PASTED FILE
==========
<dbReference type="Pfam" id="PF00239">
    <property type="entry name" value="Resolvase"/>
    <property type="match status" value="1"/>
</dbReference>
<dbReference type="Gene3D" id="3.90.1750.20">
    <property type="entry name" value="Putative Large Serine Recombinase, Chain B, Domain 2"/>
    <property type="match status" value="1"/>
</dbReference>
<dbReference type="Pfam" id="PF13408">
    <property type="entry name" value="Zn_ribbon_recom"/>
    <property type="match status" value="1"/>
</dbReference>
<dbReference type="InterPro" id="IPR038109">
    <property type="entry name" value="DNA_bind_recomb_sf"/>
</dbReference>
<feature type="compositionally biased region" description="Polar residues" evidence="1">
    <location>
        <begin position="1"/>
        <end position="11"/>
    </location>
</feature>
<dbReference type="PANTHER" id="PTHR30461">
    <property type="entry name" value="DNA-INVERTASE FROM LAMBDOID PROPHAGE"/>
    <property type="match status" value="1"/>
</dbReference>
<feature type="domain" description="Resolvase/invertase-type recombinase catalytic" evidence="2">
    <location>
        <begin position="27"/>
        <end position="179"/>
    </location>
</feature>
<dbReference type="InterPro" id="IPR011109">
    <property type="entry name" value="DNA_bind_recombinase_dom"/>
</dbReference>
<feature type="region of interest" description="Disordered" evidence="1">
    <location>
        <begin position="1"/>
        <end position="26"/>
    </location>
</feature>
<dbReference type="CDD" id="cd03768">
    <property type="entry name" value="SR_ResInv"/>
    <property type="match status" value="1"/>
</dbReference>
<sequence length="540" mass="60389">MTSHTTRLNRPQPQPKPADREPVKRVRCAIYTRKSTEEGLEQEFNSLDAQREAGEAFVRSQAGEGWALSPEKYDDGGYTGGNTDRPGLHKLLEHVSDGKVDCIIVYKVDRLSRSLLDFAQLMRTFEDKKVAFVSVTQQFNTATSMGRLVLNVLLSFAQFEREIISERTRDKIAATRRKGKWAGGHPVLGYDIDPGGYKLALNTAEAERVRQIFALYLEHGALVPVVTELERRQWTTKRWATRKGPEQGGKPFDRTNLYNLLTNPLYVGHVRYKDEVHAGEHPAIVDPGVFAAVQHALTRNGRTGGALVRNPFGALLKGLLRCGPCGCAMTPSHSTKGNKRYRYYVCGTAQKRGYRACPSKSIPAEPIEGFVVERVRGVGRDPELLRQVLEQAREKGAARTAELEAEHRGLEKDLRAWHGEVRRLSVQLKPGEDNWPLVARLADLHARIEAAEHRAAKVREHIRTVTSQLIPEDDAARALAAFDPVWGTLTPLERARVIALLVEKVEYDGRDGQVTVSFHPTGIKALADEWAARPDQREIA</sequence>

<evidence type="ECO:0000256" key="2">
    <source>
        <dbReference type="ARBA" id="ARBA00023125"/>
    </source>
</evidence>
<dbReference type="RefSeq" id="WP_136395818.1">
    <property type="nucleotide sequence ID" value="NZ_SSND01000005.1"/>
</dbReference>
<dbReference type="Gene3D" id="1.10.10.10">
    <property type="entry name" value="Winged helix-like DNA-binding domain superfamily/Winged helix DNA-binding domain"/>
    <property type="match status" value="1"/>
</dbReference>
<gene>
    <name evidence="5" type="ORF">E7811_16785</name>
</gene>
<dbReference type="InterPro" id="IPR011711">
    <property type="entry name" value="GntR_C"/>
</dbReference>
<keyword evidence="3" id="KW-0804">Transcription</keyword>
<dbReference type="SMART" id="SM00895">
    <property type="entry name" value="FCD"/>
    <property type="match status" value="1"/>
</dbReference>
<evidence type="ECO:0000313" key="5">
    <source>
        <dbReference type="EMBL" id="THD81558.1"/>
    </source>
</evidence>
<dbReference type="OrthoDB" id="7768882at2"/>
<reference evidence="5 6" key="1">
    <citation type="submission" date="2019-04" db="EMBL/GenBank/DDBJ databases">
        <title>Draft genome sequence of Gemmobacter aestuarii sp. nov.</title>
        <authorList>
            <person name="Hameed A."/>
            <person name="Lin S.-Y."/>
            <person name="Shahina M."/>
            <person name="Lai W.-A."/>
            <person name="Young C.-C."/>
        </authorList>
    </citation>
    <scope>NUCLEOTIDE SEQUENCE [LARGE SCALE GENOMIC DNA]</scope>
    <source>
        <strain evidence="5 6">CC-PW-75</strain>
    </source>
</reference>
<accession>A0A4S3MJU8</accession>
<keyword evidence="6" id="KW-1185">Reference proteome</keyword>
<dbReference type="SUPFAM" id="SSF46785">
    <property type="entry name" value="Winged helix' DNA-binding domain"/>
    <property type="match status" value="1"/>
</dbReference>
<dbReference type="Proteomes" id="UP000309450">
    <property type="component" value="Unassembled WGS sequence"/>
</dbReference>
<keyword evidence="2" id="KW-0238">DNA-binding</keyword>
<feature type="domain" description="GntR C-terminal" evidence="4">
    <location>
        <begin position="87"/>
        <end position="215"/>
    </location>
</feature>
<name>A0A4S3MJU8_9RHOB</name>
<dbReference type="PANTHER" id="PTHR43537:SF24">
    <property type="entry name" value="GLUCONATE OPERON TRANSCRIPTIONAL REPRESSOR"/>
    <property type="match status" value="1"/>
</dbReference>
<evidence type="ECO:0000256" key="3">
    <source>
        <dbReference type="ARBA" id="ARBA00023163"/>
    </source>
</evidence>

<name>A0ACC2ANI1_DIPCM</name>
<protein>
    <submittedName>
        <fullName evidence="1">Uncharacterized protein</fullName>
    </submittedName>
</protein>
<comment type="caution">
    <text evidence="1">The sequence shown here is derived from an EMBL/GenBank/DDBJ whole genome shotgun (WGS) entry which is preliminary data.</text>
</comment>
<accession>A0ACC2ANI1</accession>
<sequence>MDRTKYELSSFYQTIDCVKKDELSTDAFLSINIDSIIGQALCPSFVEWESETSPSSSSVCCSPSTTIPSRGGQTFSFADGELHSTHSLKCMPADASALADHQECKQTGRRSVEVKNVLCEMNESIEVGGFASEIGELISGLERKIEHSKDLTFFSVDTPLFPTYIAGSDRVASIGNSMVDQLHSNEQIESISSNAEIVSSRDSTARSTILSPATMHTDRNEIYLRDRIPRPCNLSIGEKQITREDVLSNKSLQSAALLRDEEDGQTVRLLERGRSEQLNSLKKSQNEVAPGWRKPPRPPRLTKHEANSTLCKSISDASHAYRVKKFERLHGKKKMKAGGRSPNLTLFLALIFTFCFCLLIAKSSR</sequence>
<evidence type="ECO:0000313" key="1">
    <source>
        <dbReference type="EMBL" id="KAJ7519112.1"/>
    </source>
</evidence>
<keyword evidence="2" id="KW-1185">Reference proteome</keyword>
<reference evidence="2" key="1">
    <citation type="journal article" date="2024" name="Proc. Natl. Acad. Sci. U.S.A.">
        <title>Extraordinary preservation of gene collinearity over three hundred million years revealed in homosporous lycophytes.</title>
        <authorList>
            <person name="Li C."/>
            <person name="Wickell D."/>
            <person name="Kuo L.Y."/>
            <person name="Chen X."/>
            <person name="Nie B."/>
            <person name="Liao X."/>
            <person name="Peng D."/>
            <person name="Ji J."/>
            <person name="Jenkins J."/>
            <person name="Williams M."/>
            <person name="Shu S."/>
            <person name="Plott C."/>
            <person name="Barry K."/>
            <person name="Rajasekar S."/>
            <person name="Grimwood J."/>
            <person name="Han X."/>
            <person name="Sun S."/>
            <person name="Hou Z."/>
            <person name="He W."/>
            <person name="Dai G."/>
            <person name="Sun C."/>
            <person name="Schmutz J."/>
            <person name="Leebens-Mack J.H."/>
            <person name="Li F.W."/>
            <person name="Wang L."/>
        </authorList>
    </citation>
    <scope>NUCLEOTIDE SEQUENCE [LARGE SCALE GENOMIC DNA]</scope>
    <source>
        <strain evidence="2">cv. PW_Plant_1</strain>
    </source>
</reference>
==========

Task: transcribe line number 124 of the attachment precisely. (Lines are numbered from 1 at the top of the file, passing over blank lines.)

    <text evidence="1">The sequence shown here is derived from an EMBL/GenBank/DDBJ whole genome shotgun (WGS) entry which is preliminary data.</text>